Read more and see video here) During my visit one of our conversations centered on a very famous kakapo named Sirocco. Many of you may know Sirocco from the viral video from the BBC TV Series Last Chance to See. Sirocco mated with zoologist Mark Cawardine’s head. I came to learn his behavior was a mixed blessing. On the one hand it lead to a video that threw a great deal of attention to the Kakapo Recovery Program, a program that is having success in part due to public support. On the other hand Sirocco’s persistence was endangering his safety.
During breeding season male kakapo have a desire to mate that is quite likely stronger than any other parrot species I have encountered. Males have nothing to do with nest building or raising offspring. There job is to attract females and mate with as many as possible. They do this through a unique series of tracks (trails) and bowls (small depressions in the ground). Each night these flightless and nocturnal parrots march up the tracks to their bowls. Once the bowl is tidied up the male settles in and begins to suck air into air sacks on his chest. This allows him to produce a low frequency booming call designed to entice females to visit. If a female or just about anything passes near his bowl, the males charges and mounts.
Sirocco is different from other kakapo in that he was hand raised. A respitory illness when he was just a nestling meant he needed extra care. It was learned too late that having been raised without other birds meant Sirocco would never develop an interest in female kakapo. Instead the objects of his affections are people.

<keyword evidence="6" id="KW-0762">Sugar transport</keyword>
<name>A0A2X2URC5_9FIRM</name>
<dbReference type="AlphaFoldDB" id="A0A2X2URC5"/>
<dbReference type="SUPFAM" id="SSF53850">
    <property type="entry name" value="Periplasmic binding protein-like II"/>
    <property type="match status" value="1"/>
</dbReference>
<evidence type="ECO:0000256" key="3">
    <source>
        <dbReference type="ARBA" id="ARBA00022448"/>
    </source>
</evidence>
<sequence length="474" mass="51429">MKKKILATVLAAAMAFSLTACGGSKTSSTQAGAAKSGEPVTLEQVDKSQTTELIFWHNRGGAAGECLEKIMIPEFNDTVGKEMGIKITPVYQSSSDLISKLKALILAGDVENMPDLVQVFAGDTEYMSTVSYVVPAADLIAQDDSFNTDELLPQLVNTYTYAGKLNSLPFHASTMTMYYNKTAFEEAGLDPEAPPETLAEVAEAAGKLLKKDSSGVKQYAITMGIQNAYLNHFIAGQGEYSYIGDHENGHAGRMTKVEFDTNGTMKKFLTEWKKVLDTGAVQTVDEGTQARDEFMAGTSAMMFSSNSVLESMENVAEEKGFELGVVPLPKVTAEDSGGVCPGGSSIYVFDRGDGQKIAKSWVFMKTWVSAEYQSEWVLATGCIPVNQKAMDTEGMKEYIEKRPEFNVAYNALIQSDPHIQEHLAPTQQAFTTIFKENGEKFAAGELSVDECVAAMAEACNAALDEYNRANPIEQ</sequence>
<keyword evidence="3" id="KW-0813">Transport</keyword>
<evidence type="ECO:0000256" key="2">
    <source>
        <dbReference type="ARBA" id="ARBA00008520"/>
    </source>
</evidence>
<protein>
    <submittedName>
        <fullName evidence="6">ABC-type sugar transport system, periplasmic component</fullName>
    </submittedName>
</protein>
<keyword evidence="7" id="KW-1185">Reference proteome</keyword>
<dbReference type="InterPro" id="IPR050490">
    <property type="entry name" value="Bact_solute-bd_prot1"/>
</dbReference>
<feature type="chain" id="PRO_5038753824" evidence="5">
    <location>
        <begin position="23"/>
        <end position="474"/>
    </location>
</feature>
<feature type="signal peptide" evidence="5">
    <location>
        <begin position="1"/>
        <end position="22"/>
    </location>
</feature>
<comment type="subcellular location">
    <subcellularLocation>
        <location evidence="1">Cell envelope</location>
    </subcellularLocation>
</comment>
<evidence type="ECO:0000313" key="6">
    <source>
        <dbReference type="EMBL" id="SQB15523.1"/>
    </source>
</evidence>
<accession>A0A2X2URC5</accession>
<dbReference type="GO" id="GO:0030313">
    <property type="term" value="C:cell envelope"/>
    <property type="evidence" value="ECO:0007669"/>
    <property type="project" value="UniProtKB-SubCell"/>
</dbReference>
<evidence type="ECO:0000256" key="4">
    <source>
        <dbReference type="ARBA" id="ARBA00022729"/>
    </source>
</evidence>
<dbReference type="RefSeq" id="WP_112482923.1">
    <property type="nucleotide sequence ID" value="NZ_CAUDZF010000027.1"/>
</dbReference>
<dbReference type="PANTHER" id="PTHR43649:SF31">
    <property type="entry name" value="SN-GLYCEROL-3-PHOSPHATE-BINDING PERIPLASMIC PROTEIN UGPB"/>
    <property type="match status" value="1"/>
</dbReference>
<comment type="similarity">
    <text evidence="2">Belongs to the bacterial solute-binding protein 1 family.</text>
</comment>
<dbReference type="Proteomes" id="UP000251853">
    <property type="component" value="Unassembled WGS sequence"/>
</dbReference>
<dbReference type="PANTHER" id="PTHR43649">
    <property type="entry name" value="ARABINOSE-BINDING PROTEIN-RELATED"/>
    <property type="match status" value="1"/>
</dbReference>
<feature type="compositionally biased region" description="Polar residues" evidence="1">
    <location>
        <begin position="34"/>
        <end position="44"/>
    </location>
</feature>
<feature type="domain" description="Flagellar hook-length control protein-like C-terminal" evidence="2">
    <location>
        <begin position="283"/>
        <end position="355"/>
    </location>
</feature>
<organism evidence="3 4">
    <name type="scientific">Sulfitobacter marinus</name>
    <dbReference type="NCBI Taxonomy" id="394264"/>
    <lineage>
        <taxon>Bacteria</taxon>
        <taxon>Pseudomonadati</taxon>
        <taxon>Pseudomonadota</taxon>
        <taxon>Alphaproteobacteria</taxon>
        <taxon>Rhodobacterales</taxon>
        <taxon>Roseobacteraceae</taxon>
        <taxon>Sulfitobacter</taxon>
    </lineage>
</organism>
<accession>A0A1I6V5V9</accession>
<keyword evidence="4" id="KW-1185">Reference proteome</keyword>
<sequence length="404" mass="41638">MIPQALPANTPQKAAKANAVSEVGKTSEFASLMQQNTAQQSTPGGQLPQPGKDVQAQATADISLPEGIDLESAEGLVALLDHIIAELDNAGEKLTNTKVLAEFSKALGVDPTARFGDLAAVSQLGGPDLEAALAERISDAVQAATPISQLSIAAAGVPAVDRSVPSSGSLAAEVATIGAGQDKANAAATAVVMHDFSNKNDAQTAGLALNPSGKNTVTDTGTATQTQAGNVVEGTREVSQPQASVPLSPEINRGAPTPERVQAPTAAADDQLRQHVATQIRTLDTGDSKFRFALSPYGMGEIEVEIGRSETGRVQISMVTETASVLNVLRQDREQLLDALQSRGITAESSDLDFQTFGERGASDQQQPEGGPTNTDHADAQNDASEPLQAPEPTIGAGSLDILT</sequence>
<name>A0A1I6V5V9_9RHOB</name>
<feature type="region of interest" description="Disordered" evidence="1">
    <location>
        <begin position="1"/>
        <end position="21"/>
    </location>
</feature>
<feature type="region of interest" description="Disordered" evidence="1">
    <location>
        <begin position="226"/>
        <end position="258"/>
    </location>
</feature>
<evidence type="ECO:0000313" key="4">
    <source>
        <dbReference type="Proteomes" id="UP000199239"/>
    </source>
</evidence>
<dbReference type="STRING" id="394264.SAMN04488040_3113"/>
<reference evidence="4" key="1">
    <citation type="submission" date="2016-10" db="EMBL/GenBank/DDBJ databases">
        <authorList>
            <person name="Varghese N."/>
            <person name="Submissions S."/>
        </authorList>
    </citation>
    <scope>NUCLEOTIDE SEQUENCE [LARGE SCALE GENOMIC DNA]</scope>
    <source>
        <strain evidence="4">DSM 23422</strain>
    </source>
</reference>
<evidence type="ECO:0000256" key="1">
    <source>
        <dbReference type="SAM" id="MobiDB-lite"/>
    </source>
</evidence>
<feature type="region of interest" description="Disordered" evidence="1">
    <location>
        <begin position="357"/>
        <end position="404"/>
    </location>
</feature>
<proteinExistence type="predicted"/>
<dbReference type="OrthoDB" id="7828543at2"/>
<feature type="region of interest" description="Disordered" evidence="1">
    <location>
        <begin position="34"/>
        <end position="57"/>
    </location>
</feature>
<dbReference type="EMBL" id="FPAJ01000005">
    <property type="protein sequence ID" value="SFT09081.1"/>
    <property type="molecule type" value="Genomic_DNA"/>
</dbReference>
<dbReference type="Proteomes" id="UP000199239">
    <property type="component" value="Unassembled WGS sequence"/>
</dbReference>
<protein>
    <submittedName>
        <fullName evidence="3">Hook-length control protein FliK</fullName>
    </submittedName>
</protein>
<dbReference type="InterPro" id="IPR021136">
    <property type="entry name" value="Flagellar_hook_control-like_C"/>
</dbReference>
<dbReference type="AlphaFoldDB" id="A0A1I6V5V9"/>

The way kakapo live and are now managed is to allow them to behave as naturally as possible. This means they are free to roam their island habitat. Sirocco was no exception. However unlike other kakapo he chose to visit the human accommodations on the island. For a newcomer to the island a Sirocco encounter was at first thrilling. However as the videos I watched revealed things turned sour quickly when Sirocco would relentlessly try to climb up to people’s head to mate. Sirocco even built his bowl near the trail to the outhouse and would ambush rangers on their way for a pit stop. Imagine a 3000 gram parrot who is determined to climb to your head? Even for those with experience with parrots this could be a challenging situation. The concern was that someone might accidentally hurt Sirocco trying to deter his advances.
My first night meeting Sirocco was one of observation and lots of discussion. He was living in an enclosure at Zealandia, a haven for New Zealand wildlife. Sirocco was there temporarily as an ambassador bird for the project. Over 4000 people came to see a kakapo, for many their first ever. The second night was when the fun really began. It was time to see if Sirocco would respond to training. I like to think I projected a calm exterior, but inside I was tingling with excitement. I approached Sirocco exactly the same way I do any parrot I am meeting for the first time. I showed him what I had (pieces of macadamia nuts), assessed his body language to see if he had any interest and then slowly and carefully offered a treat. His reaction? More macadamia nuts please. Sirocco was clearly going to be an excellent student. He quickly learned to target. He started stepping on arms when cued, and stepping off. It soon became clear we were going to need to come up with a long list of behaviors to have on stand-by because he was learning so fast.
Although it was a blast for me to train Sirocco, the goal was for his caregivers to learn how to influence his behavior. Subsequent sessions were spent making sure the rangers were feeling comfortable with getting Sirocco to do some simple behaviors and train new ones. Things were going so well Sirocco’s minder, Linda and I were wondering if we were ever going to see any of the problem behavior I was there to address. Our moment came several days into his training. I will save that story for the next blog. More to come!
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